Product Variants Selling tshirts? We let you add a product variant (For example: Size, Color, Style etc)
Inventory Tracking Option to turn on Inventory Tracking and publicly display quantity remaining.
Timed Deals Option to turn on an Expiration Date or Countdown.
N.B.: Shoplocket keeps only 2.5% of your sales price, while PayPal and Stripe both charge 2.9% + 0.30cents for each sale made through their platform.
"Gumroad makes selling stuff as easy as sharing stuff."
Robin Good's insight:
If you are looking for additional or alternative ways to sell your digital and physical products online, I suggest you give a good look to Gumroad, which allows you to securely sell any product (ebook, video, recordings, etc., as well as physical items), accepting all major credit cards and keeping 95% of the earnings for yourself.
Gumroad, which has been available since more than a year, makes it very easy to set up a "sale pages" for each one of your digital products. You just provide a title, a description, an optional image and the price you want to charge. You can upload any sort of file from your computer as long as it is not larger than 4GB.
For the price, you can chose any price between $1 and $1,000, but you can also chose to let users establish their own, while setting only a base price starting reference.
Gumroad charges 5% + 25¢ of each transaction. For example: If you sell a digital video for $10, you keep $9.25 and Gumroad gets $0.75.
Gumroad also allows you to launch special discounted offers, by sending selected customers to a special URL or providing them with a special discount code to be used on the official sales page. In addition you can also set a maximum number of discounted items to be sold before the offer auto-expires.
N.B.: a) If you want to sell a physical album, T-shirt, or other physical product Gumroad allows you to collect full shipping information for your buyers.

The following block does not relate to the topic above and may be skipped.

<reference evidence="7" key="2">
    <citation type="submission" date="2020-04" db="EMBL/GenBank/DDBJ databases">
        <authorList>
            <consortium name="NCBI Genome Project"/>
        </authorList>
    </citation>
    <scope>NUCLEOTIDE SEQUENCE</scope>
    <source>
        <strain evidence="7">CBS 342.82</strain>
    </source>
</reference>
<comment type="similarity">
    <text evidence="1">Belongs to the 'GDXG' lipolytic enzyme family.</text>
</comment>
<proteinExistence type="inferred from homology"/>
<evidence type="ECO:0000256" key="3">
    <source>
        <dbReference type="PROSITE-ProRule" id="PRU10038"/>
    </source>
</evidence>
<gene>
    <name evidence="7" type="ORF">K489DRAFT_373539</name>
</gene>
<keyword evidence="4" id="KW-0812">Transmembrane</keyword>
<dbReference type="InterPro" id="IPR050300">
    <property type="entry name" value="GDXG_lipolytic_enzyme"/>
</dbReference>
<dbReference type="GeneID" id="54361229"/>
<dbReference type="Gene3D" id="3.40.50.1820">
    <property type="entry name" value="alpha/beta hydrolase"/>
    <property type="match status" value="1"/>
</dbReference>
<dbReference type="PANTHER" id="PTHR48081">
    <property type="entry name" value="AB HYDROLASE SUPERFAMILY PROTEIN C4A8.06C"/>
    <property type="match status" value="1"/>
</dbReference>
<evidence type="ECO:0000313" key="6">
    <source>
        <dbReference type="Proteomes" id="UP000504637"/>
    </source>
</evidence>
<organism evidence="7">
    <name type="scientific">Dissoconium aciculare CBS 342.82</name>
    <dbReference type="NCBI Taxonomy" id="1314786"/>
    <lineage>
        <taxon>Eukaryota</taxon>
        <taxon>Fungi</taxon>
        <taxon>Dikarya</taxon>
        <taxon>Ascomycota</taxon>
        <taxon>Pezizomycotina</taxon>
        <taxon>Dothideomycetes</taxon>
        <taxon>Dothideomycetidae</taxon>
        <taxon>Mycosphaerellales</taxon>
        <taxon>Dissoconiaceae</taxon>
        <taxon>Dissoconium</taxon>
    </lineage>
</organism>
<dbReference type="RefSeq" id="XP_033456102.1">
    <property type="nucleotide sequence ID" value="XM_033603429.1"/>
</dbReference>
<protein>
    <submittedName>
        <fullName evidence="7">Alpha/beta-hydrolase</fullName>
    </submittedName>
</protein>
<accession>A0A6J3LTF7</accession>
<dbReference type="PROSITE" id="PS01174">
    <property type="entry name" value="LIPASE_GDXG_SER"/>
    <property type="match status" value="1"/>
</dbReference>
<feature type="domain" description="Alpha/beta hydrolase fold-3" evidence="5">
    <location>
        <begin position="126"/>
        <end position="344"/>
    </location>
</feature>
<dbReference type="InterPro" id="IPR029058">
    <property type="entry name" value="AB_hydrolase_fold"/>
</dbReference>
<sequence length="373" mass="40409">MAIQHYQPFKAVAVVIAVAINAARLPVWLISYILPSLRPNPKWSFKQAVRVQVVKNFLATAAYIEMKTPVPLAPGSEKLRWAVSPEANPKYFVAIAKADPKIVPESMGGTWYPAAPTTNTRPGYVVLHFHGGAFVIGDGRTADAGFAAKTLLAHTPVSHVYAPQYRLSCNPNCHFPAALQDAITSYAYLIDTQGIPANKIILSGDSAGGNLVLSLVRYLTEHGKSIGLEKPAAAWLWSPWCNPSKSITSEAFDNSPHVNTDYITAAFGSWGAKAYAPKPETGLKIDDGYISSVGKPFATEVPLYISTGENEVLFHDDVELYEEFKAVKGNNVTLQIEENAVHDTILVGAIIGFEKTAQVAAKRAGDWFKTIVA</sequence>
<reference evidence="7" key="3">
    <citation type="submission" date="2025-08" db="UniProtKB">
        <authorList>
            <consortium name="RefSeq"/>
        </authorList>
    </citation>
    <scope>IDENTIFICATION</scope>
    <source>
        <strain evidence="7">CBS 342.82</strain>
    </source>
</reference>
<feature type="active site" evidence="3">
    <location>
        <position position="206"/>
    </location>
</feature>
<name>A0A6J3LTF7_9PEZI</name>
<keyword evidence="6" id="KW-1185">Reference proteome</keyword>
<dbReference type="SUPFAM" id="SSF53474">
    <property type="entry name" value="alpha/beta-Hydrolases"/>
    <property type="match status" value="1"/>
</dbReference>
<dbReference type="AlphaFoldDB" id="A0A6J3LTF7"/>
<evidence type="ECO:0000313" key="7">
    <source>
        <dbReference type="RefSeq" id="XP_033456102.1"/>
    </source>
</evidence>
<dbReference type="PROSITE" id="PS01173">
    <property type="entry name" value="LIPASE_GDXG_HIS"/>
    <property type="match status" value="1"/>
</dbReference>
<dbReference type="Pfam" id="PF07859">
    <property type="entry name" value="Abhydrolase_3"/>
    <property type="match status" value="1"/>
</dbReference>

b) International sellers are all welcome. Gumroad is supported in 190 countries.
POPexpert is a very cool new web service which allows anyone to promote and offer his expertise as an online consulting service, while being able to manage customers appointments and reservations, private video sessions, as well as all payments.
The beauty of the service, is in the ease with which you can curate a professional-looking profile in a matter of minutes. I particularly appreciated the attention that was reserved to providing relevant features to make one's own public profile as credible and professional as possible. To help experts provide "social proof" of their supposed know-how POPexpert in fact provides an editable profile page in which one can list and showcase websites, articles, books, video clips or other content material that can demonstrate one's own abilities as well as selected endorsements from your LinkedIN contacts.
But the story doesn't end here.
On the same "profile" page that POPexpert lets you easily build, you get an integrated public appointment calendar in which you can set available days and times and your clients can book available slots.
Finally POPexpert integrates a full one-to-one video conferencing feature allowing you to meet with your scheduled customers and to see and hear each other, while being also able to text chat and to share any image or URL needed.